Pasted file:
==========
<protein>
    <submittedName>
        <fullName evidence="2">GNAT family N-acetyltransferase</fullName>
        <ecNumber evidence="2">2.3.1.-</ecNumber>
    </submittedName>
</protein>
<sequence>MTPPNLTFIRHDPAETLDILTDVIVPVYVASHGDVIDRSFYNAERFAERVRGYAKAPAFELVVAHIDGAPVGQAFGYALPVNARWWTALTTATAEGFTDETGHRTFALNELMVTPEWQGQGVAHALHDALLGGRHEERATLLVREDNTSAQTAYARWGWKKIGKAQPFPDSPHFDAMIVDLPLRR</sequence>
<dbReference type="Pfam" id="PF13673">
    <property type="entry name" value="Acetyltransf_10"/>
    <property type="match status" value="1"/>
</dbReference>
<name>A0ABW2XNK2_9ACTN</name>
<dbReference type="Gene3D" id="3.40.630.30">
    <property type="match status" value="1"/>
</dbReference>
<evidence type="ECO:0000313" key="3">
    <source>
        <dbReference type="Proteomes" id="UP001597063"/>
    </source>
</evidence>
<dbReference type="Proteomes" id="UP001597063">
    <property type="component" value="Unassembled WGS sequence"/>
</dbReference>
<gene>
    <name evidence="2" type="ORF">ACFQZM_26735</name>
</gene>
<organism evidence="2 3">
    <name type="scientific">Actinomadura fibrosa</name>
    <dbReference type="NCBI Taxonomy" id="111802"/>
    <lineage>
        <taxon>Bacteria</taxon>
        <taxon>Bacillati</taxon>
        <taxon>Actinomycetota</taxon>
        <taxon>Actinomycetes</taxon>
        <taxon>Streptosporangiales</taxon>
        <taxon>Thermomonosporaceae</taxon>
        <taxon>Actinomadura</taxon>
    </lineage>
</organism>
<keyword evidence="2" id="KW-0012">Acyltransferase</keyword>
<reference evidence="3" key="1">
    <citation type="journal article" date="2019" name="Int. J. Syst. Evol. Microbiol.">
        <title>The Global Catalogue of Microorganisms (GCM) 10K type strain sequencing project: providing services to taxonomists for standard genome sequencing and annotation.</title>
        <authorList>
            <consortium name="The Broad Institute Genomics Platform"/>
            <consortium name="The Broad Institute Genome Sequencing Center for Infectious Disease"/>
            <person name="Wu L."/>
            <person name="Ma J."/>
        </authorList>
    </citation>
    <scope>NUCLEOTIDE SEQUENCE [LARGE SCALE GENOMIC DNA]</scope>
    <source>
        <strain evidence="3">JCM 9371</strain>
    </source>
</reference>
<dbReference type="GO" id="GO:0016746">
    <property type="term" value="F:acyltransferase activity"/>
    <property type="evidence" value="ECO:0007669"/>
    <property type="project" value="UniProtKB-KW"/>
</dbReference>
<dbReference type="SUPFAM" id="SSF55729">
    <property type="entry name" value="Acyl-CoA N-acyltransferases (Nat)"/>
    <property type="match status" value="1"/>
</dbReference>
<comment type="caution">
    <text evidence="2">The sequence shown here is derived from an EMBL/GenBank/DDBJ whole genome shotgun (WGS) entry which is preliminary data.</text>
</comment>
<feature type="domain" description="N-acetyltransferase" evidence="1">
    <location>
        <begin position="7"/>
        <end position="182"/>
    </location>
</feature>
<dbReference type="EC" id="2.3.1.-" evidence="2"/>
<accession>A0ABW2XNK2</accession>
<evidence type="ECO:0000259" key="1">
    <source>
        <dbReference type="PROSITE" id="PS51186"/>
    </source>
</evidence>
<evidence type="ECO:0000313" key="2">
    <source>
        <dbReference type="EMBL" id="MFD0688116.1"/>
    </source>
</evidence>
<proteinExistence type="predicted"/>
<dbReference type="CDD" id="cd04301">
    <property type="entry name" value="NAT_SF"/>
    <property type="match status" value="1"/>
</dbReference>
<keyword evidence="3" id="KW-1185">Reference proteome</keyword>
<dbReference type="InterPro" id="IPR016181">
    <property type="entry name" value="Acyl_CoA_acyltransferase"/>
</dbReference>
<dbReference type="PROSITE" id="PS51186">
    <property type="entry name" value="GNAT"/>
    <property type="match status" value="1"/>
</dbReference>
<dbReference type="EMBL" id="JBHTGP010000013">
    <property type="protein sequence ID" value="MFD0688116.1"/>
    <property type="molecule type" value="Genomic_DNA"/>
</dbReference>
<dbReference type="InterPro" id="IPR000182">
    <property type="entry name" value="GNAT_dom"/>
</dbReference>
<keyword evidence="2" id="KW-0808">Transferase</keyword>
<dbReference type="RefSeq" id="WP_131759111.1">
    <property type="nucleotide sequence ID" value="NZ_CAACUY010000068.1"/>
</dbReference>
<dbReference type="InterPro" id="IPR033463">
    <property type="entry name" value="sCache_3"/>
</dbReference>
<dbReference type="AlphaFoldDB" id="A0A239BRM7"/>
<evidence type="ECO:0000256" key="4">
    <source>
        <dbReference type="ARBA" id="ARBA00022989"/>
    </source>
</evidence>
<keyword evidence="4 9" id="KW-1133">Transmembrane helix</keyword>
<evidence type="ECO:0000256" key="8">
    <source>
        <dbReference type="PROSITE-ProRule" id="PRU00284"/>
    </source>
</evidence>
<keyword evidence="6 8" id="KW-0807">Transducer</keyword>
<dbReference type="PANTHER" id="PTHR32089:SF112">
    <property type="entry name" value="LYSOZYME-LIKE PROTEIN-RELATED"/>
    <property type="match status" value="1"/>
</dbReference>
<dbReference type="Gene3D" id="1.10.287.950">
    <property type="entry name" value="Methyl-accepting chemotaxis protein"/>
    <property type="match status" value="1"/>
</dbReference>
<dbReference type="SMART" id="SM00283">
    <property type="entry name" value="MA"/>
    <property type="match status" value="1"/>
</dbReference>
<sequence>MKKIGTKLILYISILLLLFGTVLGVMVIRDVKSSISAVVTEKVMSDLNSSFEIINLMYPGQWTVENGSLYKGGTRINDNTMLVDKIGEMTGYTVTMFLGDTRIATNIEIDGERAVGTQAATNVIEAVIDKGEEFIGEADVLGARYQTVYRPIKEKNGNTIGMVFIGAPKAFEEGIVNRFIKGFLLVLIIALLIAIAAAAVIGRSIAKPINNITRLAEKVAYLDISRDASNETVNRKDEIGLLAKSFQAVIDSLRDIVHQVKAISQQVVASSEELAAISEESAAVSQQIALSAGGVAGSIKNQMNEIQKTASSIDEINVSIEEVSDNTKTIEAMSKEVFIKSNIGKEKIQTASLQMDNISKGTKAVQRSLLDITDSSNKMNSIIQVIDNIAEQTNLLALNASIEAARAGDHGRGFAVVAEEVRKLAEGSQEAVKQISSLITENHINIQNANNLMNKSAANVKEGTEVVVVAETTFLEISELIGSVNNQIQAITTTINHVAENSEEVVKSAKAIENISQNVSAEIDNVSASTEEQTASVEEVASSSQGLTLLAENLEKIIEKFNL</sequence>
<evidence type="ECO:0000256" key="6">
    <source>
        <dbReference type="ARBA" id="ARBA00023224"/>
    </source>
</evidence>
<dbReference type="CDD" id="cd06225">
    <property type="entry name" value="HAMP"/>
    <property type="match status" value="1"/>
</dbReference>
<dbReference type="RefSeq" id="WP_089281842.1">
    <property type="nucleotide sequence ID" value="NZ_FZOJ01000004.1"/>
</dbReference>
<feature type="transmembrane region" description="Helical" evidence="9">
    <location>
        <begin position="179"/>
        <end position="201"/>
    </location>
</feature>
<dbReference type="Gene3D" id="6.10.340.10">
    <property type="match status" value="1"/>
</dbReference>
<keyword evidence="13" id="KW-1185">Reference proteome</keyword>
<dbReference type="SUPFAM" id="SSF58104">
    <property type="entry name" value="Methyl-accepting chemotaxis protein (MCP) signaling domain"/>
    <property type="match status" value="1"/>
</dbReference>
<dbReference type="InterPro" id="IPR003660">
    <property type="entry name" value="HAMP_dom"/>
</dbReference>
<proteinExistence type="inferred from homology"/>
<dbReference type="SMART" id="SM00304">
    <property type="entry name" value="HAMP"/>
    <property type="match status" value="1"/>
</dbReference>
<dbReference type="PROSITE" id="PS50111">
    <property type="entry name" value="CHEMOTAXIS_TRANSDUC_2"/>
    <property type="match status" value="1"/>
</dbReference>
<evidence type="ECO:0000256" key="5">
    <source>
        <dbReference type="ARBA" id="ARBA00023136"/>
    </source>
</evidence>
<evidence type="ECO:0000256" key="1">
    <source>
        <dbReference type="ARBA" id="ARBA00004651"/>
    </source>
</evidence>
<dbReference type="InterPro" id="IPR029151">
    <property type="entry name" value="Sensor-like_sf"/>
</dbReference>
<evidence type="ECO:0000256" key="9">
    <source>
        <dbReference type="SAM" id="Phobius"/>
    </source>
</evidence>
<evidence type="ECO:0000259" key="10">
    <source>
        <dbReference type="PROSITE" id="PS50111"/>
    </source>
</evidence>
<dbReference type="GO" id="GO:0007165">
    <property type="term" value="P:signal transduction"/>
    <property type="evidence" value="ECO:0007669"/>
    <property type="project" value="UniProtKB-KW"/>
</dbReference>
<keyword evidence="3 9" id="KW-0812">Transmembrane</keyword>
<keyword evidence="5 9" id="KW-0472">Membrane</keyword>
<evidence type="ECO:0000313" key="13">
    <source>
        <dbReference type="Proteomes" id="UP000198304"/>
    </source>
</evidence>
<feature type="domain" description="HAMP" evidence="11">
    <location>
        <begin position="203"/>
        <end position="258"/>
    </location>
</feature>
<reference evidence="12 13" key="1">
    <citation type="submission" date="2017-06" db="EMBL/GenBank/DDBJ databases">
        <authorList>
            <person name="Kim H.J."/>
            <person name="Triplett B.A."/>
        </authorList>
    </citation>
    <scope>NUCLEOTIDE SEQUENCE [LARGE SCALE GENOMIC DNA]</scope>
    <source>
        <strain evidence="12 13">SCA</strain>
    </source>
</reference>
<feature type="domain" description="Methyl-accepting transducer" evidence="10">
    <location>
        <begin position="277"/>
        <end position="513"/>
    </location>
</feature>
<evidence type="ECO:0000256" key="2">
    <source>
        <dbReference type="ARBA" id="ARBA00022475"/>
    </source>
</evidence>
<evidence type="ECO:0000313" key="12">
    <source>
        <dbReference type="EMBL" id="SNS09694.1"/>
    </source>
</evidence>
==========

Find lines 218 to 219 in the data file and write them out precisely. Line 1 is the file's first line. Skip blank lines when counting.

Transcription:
<reference evidence="12 13" key="1">
    <citation type="submission" date="2017-06" db="EMBL/GenBank/DDBJ databases">